The value of passive DNS
Various organizations run the databases to which Passive DNS “sensors” upload data. One of the most popular and best known is Farsight Security’s Passive DNS database, DNSDB. DNSDB contains data collected over several years by sensors all over the world. Other organizations running Passive DNS databases include the website VirusTotal, now owned by Google; the German consulting company BFK; the Computer Incident Response Center Luxembourg, CIRCL; and Estonia’s Computer Emergency Response Team, CERT-EE.
Queries of Passive DNS databases can yield a wealth of useful information. For example, you could query Passive DNS databases to determine what a DNS query for A records attached to www.infoblox.com returned in April 2012, or what name servers infoblox.com has used since then, or what other zones use that same set of name servers. Perhaps more significant, you could take an IP address you know is malicious and find all the domain names that Passive DNS sensors have recently mapped to that IP address.
Here are some of the many uses of Passive DNS:
- Passive DNS databases allow the near-real-time detection of cache poisoning and fraudulent changes to delegation. An organization could periodically query a Passive DNS database to find what addresses its critical domain names currently map to, according to Passive DNS sensors. Any variation from the mappings in authoritative zone data could be an indication of compromise.
- Farsight Security periodically scrapes the newest domain names from DNSDB. These are domain names that were first seen by sensors in the last 15 minutes, hour, or other interval. It turns out there’s a high correlation between brand-new domain names and malicious activity. New domains are often briefly used in phishing campaigns or the like, then simply discarded. And the cost of temporarily blocking the few legitimate domain names that happen to have appeared in the last 15 minutes is small. Farsight can provide organizations with a feed of these newest domain names, enabling administrators to block their resolution.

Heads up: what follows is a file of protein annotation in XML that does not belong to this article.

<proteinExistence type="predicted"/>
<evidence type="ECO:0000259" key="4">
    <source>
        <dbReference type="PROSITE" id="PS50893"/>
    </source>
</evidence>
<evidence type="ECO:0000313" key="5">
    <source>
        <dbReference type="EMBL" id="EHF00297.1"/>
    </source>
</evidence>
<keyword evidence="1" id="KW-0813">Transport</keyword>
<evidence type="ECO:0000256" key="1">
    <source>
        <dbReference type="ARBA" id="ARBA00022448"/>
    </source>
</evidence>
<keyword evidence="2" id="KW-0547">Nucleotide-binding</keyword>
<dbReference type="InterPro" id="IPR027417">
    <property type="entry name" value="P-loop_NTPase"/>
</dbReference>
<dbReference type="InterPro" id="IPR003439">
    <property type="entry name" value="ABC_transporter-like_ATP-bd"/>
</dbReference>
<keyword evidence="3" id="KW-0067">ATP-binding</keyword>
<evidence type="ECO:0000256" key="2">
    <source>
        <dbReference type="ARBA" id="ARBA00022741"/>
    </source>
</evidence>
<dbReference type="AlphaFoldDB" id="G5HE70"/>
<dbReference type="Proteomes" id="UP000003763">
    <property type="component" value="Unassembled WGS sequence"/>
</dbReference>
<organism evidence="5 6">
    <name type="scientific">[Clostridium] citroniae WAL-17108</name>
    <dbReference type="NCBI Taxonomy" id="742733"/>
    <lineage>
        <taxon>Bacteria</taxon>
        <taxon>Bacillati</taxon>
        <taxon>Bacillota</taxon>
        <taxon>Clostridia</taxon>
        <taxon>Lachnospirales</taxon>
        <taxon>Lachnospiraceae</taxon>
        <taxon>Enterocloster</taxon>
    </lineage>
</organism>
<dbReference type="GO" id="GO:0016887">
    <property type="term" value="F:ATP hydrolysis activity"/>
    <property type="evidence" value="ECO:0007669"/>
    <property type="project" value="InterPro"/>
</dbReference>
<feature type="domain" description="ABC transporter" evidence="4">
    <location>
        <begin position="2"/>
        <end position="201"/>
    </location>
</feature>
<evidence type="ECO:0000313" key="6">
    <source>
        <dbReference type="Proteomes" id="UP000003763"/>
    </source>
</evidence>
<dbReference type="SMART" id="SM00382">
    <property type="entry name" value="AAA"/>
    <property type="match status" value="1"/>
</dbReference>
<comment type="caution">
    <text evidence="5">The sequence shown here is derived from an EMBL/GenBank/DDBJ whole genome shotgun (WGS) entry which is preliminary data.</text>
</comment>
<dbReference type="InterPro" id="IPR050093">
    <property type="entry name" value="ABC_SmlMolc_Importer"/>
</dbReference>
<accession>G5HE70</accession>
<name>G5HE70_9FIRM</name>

- If the Passive DNS database supports fuzzy or Soundex matching, an organization could periodically query that database for domain names that use or sound like its trade names and identify potential infringement.
- Once an IP address or name server is marked as malicious, it’s easy to use a Passive DNS database to identify other domain names that map to that IP address, or other zones hosted by that name server, and may also be malicious.
- By monitoring changes to A and AAAA records and zone NS records over time, it’s easy to identify domain names using techniques such as fast flux to help phishing and malware sites evade detection. Legitimate domain names (except for those used for load balancing and distribution) won’t change their addresses very frequently, and most legitimate zones rarely change their name servers.
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